Comparing unsigned char bits.


 
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# 1  
Old 04-15-2012
Comparing unsigned char bits.

Code:
/******************************************************************************/
/* Printing an unsigned character in bits                                       */

#include    <stdio.h>

void display_bits ( unsigned char );

int main()
{
    unsigned char x;                          /* Number to be printed in bits  */

    printf ( "Enter an unsigned character: " );
    scanf ( "%c", &x );
    display_bits ( x );
}

void display_bits ( unsigned char value )
{
    unsigned char i,
                 display_mask = 1 << ( 8 * sizeof(unsigned char) - 1 );
printf("%c\n",display_mask);
    /* The display_mask contains 1 shifted by the number of bits in int       */

    printf ( "%7c = ", value );

    for ( i = 1; i <= ( 8 * sizeof(unsigned char)); i++ )
    {
        putchar ( ( value & display_mask ) ? '1' : '0' );
        value <<= 1;

        if ( !( i % 8 ) )
            putchar ( ' ' );
    }

    putchar ( '\n' );
}

The output here is not what I am expecting. I want the input to be displayed in binary.
# 2  
Old 04-15-2012
What exactly is not what you are expecting ? Your program output is displayed in binary and the values looks correct to me.

There are minor things that can be improved, like:
  • computing sizeof(unsigned char) which is pointless as it is always 1 by the standard.
  • printf("%c\n",display_mask); doesn't print anything useful as ASCII character 128 is non printable.
  • printf ( "%7c = ", value ); %7c should be just %c as you aren't using wide (multibyte) characters.
# 3  
Old 04-15-2012
If I enter 9, the output is

Enter an unsigned character: 9
?
9 = 00111001

So, the question mark is because 128 is too big for 1 byte and I am not expecting 00111001 because that is 2^5 + 2^4 + 2^3 + 1.
# 4  
Old 04-15-2012
Quote:
Originally Posted by robin_simple
So, the question mark is because 128 is too big for 1 byte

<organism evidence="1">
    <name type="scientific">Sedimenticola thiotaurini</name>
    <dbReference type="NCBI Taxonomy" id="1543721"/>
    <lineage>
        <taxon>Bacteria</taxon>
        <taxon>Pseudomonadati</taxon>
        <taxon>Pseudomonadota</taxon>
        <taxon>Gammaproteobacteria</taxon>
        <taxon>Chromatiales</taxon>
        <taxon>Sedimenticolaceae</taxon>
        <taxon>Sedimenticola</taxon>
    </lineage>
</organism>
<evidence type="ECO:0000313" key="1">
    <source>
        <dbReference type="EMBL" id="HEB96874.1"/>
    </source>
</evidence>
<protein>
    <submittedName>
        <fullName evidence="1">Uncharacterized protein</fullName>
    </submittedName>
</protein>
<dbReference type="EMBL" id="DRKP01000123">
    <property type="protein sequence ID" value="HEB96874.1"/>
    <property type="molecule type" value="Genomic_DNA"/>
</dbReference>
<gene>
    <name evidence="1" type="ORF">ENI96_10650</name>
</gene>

No, bytes are from 0 to 255. The question mark is there because ASCII character 128 is non printable.
Quote:
and I am not expecting 00111001 because that is 2^5 + 2^4 + 2^3 + 1.
Well, 00111001 is precisely the binary representation of the '9' character. What are you expecting instead ?
# 5  
Old 04-15-2012
00001001

---------- Post updated at 03:34 PM ---------- Previous update was at 03:30 PM ----------

How could I translate each binary position in an unsigned char to a corresponding number 1 - 8?
# 6  
Old 04-15-2012
Numbers already are bits, so you can just use the bit shift operator.

Code:
# Get bit
int bit=3; // bit from 0 to 31
unsigned int bitval=(1<<bit);

printf("Value of bit %u is %u\n", bit, bitval);

And do binary math to see when they're set.

Code:
unsigned char value=255;
int bit=3;
unsigned char bitset=value & (1<<bit);

if(bitset) { printf("bit %d set\n", bit+1); }
else       { printf("bit %d unset\n", bit+1); }

# 7  
Old 04-15-2012
Quote:
Originally Posted by robin_simple
00001001
Then read the "9" as a number instead of as a character...
Code:
scanf("%u", &x);

Or read it as a char and extract out the the number by subtracting '0' from it...
Code:
scanf("%c", &x);
x = x - '0';

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